The other Tuesday, the 27th June to be precise, the radio told me that Michael Bond had died. Being the author and creator of my childhood favourite, Paddington Bear, I was sad. It’s a natural thing to do when someone creative or clever or wise has passed on.
But then hearing he was a hearty 91 when he died, my emotion moved into one of gladness that he’d lived a long and full life and had passed on something very precious to us. I hadn’t realised quite how precious until I heard the radio programme explain where his inspiration had come for that most polite, yet downright chaotic, bear.
I found out that Bond had come into contact with, or observed from a distance, hundreds if not thousands of refugees and displaced people. German Jews fleeing wartime Germany, child evacuees from the cities to the countryside (he lived in Reading, then considered countryside) and then Caribbean immigrants in 1950s West London where he wrote the first books. Bond was a compassionate man, moved deeply by the plight of anyone having to flee their home.
And so we find in the story of Paddington, a bear who is in fact an illegal immigrant, a stowaway on a boat from ‘darkest Peru’ (code for a strange foreign land). Plucky and innocent he asks for help on an abandoned railway station. Interestingly, it is the women and children who respond with hospitality, and later the German immigrant, Mr Gruber. Mr Brown, the risk-averse man of the house, is far from sure. But despite the chaos, mess and upheaval that Paddington brings to their comfortable upper-middle class lives, he becomes firmly one of the family, despite outsiders’ disapproval.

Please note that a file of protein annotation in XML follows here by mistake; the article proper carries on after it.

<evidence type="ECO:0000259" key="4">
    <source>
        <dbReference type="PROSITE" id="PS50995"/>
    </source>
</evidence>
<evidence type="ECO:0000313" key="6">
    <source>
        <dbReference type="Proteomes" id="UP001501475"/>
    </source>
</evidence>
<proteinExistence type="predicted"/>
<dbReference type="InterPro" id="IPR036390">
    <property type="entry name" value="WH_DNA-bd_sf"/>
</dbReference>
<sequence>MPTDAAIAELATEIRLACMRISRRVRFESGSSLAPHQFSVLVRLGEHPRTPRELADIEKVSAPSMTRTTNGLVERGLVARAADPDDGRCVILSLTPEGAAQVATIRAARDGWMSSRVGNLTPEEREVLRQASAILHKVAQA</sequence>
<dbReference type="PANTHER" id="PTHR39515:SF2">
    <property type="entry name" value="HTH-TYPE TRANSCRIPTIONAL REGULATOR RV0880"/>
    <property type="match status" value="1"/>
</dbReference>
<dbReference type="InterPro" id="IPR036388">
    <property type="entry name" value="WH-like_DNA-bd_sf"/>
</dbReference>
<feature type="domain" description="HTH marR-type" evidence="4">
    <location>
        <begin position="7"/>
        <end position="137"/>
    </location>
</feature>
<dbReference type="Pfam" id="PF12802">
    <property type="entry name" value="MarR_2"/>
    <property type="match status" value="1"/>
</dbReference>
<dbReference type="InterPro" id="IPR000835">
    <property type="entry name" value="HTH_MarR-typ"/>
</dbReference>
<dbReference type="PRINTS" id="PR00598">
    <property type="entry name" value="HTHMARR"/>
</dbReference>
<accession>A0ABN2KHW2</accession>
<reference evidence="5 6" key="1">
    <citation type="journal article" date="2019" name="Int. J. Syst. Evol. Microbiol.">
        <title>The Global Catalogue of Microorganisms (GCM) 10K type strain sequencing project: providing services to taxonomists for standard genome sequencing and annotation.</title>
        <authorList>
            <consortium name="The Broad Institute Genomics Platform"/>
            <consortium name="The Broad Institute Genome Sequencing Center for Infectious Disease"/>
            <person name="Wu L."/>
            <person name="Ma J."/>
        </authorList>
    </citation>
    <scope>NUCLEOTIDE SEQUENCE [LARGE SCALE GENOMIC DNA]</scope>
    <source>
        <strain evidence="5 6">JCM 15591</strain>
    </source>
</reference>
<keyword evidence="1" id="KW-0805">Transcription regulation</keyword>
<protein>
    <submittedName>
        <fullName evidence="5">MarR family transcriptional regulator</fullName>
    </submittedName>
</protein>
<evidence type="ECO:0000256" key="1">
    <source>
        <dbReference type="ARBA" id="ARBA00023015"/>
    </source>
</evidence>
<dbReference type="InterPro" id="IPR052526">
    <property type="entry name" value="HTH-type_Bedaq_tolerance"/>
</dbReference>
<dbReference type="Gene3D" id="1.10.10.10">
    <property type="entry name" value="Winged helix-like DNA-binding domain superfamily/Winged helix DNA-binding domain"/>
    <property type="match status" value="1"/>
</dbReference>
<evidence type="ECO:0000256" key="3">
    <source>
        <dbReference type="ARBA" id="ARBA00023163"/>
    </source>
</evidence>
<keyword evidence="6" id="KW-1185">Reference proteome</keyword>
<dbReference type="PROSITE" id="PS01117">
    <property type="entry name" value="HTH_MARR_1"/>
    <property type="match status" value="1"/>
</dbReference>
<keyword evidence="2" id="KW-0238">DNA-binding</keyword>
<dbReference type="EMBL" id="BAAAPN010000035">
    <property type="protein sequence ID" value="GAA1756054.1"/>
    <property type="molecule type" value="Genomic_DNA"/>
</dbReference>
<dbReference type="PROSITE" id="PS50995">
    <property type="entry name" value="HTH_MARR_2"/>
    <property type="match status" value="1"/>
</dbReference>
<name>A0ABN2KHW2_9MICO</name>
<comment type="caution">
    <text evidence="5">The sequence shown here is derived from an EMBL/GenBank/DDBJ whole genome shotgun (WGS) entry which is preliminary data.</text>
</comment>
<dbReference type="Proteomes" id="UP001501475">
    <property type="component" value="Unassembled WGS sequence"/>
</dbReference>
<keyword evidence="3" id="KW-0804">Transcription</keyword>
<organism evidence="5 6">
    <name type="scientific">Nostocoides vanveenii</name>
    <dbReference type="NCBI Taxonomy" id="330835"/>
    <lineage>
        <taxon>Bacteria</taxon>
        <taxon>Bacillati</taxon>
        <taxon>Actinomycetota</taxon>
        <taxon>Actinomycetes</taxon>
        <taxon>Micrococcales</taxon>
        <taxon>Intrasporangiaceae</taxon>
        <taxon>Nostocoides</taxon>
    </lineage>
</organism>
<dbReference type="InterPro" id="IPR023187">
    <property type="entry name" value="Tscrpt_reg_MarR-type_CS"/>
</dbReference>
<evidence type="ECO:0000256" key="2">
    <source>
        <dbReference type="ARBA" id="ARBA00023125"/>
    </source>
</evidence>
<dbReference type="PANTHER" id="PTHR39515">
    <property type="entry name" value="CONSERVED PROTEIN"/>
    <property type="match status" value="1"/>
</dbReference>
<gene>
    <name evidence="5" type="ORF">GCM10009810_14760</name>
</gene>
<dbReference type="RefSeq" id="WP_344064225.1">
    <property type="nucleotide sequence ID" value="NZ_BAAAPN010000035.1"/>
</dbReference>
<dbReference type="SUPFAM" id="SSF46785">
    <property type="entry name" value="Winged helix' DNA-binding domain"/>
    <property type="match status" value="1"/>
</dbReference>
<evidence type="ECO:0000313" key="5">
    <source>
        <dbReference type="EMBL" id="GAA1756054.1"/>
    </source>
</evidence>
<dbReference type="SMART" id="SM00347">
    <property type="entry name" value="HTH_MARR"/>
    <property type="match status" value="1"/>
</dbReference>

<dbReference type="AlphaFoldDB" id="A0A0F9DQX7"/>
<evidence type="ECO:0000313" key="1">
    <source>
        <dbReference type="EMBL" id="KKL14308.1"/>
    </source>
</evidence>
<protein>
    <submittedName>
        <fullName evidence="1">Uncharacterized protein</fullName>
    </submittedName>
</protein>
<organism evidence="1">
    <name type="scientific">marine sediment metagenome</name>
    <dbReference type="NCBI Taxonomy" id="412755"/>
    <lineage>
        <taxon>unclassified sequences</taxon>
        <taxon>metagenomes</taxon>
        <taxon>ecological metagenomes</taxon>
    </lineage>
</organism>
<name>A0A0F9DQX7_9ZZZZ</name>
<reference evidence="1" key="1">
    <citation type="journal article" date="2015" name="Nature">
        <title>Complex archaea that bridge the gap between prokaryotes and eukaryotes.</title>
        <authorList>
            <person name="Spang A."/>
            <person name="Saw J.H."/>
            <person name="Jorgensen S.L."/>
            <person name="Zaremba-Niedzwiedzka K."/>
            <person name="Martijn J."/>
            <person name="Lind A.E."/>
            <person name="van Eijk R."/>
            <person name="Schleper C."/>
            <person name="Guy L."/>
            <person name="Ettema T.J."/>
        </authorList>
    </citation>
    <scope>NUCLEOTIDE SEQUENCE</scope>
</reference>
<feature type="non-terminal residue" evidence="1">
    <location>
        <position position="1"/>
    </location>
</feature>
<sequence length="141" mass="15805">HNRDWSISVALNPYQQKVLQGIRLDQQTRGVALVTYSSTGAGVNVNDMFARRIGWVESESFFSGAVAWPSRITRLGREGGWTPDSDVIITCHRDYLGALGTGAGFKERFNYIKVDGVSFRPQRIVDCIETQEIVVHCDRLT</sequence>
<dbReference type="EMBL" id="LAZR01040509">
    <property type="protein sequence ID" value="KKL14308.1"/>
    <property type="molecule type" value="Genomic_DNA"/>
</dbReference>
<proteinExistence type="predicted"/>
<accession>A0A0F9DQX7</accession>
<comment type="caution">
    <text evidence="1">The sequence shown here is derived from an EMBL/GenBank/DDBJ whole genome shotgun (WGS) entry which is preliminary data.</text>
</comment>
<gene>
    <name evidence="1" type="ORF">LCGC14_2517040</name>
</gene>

I’ve always adored Paddington, even more so when the film came out a few years ago which never ceases to make me laugh (Julie Walter’s Mrs Brown was genius). But I hadn’t noticed quite how moral a story it was, how much of a Christian message there is in there, and particularly how relevant it is to our modern society.
As someone who attempts to write creatively, and recently to write stories for my 11 year old son, I have huge admiration for authors who can write comedy yet with a message. What a genius (and gentleman) Bond was for conveying such a deep moral message without a hint of sermonising or judgement!
Further, not only does Paddington have a message about accepting the outsider, extending compassion to the homeless or refugee, it also challenges current parenting wisdom. The wisdom that says ‘play it safe, avoid risk or they might get hurt.’ Paddington throws all caution to the wind and shows us that disasters can be got over but also that we need risk to embrace become fully alive, fully human.
The Christian faith says the same thing: we’re called to be risk takers if we’re to be effective in living by faith.
Who knew that a small brown furry bear with the manners of an English gent would be equated with Jesus?! Ok, so that might be stretching it a bit, but Jesus’ messages about needing to become like children in order to enter the Kingdom of God rings very true here.
So, next time you read Paddington to your kids or watch the film, keep your eyes open for those messages that are subtly tucked away – rather like Paddington’s marmalade sandwiches tucked under his hat.
Click here to read the post I wrote for LICC last week: it is thanks to their commission that I dug a little deeper into this remarkable bear….